“Government procedures take time so we cannot stop the process even if there is the possibility of Covax supplying us with the needed vaccines,” said Lal. “If we get the confirmation about vaccine supply from COVAX and a tentative date, we can stop the process to purchase vaccine doses right away. That will be a huge relief to the government.”
However, if the COVAX facility is unable to supply all the required doses, the government will go ahead and purchase the required doses to inoculate all the children between five and 11 years, according to Lal.
The Pfizer-BioNTech vaccine is the only jab recommended by the World Health Organisation for use in children of the said age group.
The American Association of Pediatrics has recommended administering 10 microgram doses in a gap of 21 days to children between five and 11 years. The dose, 0.2ml, is one-third of what is administered to adolescents and adults.
The vaccine vial for children in the said age bracket comes with an orange cap while the other vial is purple-capped.
Each vial with 10 doses needs 1.3 millilitres (ml) of diluent under Pfizer’s preliminary plan. The vaccines can be stored for six months in an ultra-cold freezer or 10 weeks in a normal refrigerator, under Pfizer’s proposal.
The US Food and Drug Administration in October authorised emergency use of the Pfizer-BioNTech Covid-19 vaccine for children between five and 11 years. Several countries have already started administering the vaccine to children of the said age group.
But if some reports are anything to go by, there could be a setback.
According to a large data collected by US’ New York state health officials, the Pfizer-BioNTech Covid-19 vaccine is less effective in children aged between five and 11 than in adolescents and adults.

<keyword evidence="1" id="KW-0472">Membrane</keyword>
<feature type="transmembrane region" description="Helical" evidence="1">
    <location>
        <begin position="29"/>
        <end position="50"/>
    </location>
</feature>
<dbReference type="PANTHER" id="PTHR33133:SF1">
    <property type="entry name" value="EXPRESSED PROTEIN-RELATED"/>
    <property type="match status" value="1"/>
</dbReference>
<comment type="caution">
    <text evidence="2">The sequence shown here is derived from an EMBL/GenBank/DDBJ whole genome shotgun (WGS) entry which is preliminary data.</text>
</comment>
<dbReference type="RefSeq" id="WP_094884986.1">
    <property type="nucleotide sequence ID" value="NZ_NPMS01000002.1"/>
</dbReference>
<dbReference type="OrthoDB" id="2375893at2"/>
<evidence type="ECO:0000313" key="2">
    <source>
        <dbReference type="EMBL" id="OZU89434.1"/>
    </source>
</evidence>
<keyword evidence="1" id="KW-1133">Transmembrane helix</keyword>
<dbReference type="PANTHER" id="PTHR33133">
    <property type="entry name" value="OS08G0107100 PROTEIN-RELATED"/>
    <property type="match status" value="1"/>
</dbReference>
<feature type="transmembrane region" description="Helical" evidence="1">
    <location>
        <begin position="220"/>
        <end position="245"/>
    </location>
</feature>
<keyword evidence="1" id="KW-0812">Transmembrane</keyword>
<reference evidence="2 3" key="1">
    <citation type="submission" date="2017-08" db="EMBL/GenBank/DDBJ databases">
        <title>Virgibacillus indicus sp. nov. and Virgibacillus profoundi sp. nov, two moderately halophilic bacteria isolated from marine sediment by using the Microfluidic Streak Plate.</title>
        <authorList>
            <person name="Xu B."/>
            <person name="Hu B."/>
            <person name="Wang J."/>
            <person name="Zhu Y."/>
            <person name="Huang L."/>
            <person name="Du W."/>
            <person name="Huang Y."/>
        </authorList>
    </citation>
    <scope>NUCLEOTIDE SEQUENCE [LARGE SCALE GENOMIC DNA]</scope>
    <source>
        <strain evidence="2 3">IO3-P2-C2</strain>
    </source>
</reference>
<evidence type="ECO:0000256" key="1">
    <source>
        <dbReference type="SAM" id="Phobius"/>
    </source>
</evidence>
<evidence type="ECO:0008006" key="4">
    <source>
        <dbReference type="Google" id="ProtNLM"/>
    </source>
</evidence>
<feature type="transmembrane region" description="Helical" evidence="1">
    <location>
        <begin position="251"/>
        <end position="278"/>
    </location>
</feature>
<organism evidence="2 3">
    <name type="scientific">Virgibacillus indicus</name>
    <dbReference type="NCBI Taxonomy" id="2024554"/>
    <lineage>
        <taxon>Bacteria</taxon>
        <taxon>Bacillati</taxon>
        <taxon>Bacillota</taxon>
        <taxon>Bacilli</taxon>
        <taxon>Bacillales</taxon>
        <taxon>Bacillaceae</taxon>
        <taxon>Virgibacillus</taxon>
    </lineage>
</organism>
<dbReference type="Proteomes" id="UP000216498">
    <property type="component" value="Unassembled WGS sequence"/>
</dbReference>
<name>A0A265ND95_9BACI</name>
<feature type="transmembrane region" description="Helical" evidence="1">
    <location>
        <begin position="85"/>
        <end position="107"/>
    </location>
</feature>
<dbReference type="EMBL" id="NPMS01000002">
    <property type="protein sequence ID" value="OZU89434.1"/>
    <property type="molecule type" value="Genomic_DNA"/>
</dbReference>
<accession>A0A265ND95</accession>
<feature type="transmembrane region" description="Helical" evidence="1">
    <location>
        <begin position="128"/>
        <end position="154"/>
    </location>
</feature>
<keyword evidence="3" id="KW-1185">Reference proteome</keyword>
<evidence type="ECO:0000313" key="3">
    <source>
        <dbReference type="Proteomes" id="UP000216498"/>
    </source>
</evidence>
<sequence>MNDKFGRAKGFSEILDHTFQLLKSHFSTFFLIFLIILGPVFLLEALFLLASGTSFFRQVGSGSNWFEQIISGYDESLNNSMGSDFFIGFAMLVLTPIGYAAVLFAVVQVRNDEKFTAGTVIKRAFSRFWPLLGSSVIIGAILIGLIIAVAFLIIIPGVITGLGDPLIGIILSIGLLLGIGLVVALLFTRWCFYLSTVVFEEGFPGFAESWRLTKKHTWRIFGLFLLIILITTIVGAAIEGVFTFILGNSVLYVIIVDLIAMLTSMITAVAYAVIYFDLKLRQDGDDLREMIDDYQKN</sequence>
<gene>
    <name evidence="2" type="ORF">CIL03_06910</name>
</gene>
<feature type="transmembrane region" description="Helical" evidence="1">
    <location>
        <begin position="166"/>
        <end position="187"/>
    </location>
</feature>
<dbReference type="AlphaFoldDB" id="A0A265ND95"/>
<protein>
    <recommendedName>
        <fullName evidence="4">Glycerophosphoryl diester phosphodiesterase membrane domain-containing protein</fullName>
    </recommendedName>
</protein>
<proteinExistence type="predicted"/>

In the study released recently, six New York state public health scientists analysed cases and hospitalisation rates from December 13, 2021 to January 30, 2022 among 852,384 fully vaccinated children aged 12 and 17 years and 365,502 fully vaccinated children aged five and 11 years.
Vaccine effectiveness against testing positive declined from 66 percent to 51 percent among children aged 12 and 17 years. In the younger group, effectiveness dropped from 68 percent to 12 percent.
The study was carried out during the Omicron variant surge but was made public at a time of rapidly dropping cases and hospitalisations in New York and elsewhere.
Health Ministry officials said that they will not stop the process to procure the vaccine unless the World Health Organisation’s Strategic Advisory Group of Experts on Immunisation recommends otherwise, as there is no other vaccine for children of a smaller age group.
Experts say that vaccination is the only proven intervention to lessen the severity and deaths from Covid-19 infection, now and in future.
Meanwhile, the Health Ministry said that the COVAX facility will supply 1.5 million doses of Pfizer-BioNTech vaccine for people above 18 years on March 25 and 28. The doses are part of 9.2 million doses promised by the facility. Officials said that the facility will supply 1.5 million doses by October.
Likewise, the government has planned to send a plane to China on March 25 and 27 to bring four million doses of Sinovac-CoronaVac Covid-19 vaccine offered by the northern neighbour in grant.
Nepal so far has received 47,882,800 doses of Covid-19 vaccines— AstraZeneca, Vero Cell, Moderna, Janssen and Pfizer-BioNTech.
As of Monday, 18748,545 people or 64.2 percent of the total population have been fully vaccinated.